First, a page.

Trainer Jamie Osborne blasts Nars quiz for trivialising serious allegations
Jamie Osborne has criticised the National Association of Racing Staff (Nars) for publishing a "spoof" Christmas quiz to its members which highlights 12 serious allegations the organisation has dealt with in the past year.
The Lambourn trainer, who posted on Twitter over the weekend the quiz written by Nars chief executive George McGrath, revealed he was the answer to one of the 12 questions – with the matter in question pending an employment tribunal – and stated it was inappropriate “to trivialise in such a flippant manner serious allegations against racehorse trainers”.
It is a sad day for our valued stable staff when their representative sees fit to publish this. If it was an attempt at humour it failed. If it was an attempt to further relationships it failed. If it was an attempt to misrepresent the industry then it has succeeded. pic.twitter.com/892alUzaBR— jamie osborne (@osbornejamie) January 4, 2020
The 12 questions, which take the form of "name the trainer", highlighted allegations relating to topics such as holiday pay, the rights of part-time staff, underpaying, ignoring medical concerns, gender equality and a trainer arrested for the assault of a female member of staff.
McGrath claimed to the Racing Post on Sunday the allegations were all legitimate and had been dealt with by Nars in the past 12 months.
The Nars 12 days of Christmas quiz
1 Name the trainer that thinks part-time staff do not have the right to holidays? There is more than one correct answer to this question.
2 Name the trainer that thinks part-time members of staff are not entitled to receive pool money?
3 Name the trainer who believes he is above the law by refusing to pay for work completed?
4 Name the trainer who thinks he can refuse to pay his staff because he doesn't agree with their lifestyle?
5 Name the trainer who keeps the best turned out money to pay for diesel in the horsebox?
6 Name the trainer who does not believe he has to abide by a doctor's note and told the member to return to work (member broke their hand)?
7 Name the trainer who paid his staff £120 per week for working eight hour mornings six days a week?
8 Name the trainer whose secretary gets four times the pool money that the staff receive?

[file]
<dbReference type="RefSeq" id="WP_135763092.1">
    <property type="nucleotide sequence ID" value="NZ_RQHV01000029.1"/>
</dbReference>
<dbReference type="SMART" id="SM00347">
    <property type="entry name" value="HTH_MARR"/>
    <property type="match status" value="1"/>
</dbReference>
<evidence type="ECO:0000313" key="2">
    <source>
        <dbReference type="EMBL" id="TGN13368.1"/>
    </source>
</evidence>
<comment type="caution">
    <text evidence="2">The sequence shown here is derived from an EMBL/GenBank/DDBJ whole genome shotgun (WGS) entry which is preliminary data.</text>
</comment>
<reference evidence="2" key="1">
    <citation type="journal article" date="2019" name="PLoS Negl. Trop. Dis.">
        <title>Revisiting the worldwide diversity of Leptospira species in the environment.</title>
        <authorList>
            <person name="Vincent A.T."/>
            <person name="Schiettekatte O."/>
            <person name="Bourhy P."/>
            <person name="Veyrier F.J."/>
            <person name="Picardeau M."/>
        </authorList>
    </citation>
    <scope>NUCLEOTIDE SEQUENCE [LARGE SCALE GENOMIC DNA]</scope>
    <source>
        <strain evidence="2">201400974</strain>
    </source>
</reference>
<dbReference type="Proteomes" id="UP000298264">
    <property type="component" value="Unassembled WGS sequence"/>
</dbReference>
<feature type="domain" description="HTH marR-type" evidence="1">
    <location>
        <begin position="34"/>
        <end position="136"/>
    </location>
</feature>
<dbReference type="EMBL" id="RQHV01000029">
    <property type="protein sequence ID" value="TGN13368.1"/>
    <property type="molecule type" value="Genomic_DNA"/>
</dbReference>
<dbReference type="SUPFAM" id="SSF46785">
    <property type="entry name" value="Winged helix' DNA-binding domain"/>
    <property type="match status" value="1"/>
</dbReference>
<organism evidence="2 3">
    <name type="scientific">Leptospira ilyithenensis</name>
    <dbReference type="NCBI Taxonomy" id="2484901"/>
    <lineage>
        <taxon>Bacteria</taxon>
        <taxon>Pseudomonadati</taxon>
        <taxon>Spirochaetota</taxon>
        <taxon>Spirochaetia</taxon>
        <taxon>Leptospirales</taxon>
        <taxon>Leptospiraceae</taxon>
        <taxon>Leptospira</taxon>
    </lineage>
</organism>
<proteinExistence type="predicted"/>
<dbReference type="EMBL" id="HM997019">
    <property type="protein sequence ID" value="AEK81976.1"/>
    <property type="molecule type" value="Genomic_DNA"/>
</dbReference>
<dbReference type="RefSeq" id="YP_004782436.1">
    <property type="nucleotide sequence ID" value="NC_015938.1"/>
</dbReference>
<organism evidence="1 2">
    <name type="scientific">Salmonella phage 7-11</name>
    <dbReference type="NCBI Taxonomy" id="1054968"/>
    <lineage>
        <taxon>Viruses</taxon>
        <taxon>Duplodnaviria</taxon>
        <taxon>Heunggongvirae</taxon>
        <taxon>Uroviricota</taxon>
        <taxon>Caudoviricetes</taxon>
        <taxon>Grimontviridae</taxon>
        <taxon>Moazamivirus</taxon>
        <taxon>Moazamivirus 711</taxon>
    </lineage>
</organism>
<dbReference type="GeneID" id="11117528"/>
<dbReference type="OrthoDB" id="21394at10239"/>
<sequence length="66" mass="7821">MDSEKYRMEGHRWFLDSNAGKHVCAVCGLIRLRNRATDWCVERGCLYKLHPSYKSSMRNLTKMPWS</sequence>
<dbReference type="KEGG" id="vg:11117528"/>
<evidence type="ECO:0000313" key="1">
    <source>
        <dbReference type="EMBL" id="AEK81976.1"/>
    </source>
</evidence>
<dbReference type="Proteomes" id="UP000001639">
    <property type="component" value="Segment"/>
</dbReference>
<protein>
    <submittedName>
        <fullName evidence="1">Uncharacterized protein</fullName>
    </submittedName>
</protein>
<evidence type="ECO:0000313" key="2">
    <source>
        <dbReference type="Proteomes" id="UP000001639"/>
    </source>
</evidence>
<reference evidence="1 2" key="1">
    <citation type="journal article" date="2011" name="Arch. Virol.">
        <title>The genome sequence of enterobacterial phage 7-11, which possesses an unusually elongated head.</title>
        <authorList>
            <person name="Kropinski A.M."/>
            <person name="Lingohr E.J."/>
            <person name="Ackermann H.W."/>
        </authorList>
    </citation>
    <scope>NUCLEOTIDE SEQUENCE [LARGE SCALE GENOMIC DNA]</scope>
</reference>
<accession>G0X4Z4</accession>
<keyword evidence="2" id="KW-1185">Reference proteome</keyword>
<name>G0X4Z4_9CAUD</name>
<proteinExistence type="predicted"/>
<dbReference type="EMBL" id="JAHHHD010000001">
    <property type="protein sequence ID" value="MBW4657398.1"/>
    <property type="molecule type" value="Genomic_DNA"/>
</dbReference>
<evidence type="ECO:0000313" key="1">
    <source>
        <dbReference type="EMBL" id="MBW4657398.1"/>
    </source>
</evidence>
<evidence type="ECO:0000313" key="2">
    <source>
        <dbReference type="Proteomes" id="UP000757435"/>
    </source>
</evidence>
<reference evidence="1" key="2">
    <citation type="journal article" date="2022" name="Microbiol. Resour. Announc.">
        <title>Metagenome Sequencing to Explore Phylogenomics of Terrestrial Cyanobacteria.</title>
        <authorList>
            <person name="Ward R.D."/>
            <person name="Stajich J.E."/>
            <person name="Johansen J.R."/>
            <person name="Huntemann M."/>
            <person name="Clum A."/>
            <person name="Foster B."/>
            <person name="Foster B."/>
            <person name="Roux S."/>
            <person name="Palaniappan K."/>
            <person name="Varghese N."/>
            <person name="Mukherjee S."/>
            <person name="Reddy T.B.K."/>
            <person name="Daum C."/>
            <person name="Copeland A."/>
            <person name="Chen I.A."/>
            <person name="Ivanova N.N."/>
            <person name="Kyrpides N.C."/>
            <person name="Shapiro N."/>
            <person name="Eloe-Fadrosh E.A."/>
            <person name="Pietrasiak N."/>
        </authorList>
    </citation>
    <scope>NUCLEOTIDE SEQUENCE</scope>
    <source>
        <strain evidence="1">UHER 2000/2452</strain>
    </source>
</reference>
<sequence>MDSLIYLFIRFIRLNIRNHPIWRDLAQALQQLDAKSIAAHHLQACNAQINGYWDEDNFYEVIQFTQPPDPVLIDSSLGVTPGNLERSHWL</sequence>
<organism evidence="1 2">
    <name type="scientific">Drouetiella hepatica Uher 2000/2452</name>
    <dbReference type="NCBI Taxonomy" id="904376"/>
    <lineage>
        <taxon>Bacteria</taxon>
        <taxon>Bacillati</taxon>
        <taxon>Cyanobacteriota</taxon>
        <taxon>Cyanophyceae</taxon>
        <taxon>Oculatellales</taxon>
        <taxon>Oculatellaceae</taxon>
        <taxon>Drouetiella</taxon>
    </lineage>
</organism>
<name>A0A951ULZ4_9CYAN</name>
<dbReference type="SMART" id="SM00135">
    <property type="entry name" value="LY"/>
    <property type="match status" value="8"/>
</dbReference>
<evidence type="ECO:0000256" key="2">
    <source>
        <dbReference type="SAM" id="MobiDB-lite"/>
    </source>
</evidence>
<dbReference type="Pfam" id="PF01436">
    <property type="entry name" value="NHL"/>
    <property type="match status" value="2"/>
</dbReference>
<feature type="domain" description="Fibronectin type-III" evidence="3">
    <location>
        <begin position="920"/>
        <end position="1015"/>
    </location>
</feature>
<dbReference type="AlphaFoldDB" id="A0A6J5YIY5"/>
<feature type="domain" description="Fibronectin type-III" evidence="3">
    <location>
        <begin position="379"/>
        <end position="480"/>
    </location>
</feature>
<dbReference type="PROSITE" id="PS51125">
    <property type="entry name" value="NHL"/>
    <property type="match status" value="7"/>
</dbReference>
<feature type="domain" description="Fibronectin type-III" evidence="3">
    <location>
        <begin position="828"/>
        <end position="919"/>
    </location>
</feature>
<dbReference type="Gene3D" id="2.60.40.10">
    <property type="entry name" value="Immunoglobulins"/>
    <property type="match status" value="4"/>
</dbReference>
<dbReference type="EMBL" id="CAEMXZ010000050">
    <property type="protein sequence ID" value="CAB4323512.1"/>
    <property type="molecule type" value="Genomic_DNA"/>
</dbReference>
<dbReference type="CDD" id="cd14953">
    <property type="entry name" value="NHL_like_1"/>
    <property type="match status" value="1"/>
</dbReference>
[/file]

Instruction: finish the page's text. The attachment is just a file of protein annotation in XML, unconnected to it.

9 Name the trainer who refused to carry out a risk assessment on a pregnant member of staff (legally required)?
10 Name the trainer who refuses to pay sick pay?
11 Name the trainer that pays his female riders less than the male counterparts with similar ability?
12 Name the trainer who was arrested for assaulting a female member of staff?
Osborne elaborated further on Sunday on his objection to the manner in which the allegations were publicised and said: “I was annoyed that their leader would think it was appropriate to trivialise in such a flippant manner serious allegations against racehorse trainers. I felt it was designed to paint an untrue picture of the relationship between a trainer and his staff.
“If there are 6,500 stable staff in this country that means there are 2.3 million working days and he is pulling out isolated cases, which is such a tiny minority of these working days, when there have been disputes or an alleged malpractice, and he wants to paint the picture that this is what he’s dealing with.
“The vast majority of our stable staff are well paid, well looked after and happy in their jobs. There will be a minority. I just feel strongly that he’s gone about it the wrong way in doing this.”
On the matter relating to him, Osborne added: “I'm one of those people on one of those questions and I'm going to a tribunal to fight it. I'm going to go to a tribunal because I believe strongly that there are a very, very small minority of people working within this industry that shouldn’t be working in it.
“I accept that my initial tweet was probably badly worded and gave the wrong impression we had something to hide. I want to make it very clear that the vast majority of trainers have absolutely nothing to hide with this issue.
“My annoyance last night [Saturday evening] was ignited because it appeared to me that George McGrath almost wants to promote the image that malpractice is endemic within the industry when the reality is very different.”
Speaking to the Racing Post, McGrath said most trainers were model employers but insisted he had been pushed into using what he described as a "spoof" quiz to showcase some of the serious issues his organisation faces and on which he believes the NTF has failed to properly engage its members.
The National Trainers Federation (NTF) said in a statement: "The NTF does not condone any action by a trainer that contravenes employment law.
"However, if Nars receives complaints about employment issues, they should deal with them through the normal dispute procedure that operates between the NTF and Nars. Examples of disputes should not be used in a publicly provocative manner as Nars has done.
"If the NTF were to do the same about the poor behaviour of some racing staff, Nars would be understandably annoyed.
"We have been in touch with George McGrath to express these points. The NTF has strived to develop a constructive relationship with Nars; Nars seems determined to undermine it.”
Speaking on Racing TV's Luck on Sunday, trainer Lawney Hill – an NTF committee member – said of the Nars quiz: "I thought it was a highly irresponsible thing to do. I think it's a big mistake and a bad way to go forward. I'm not amused by it."
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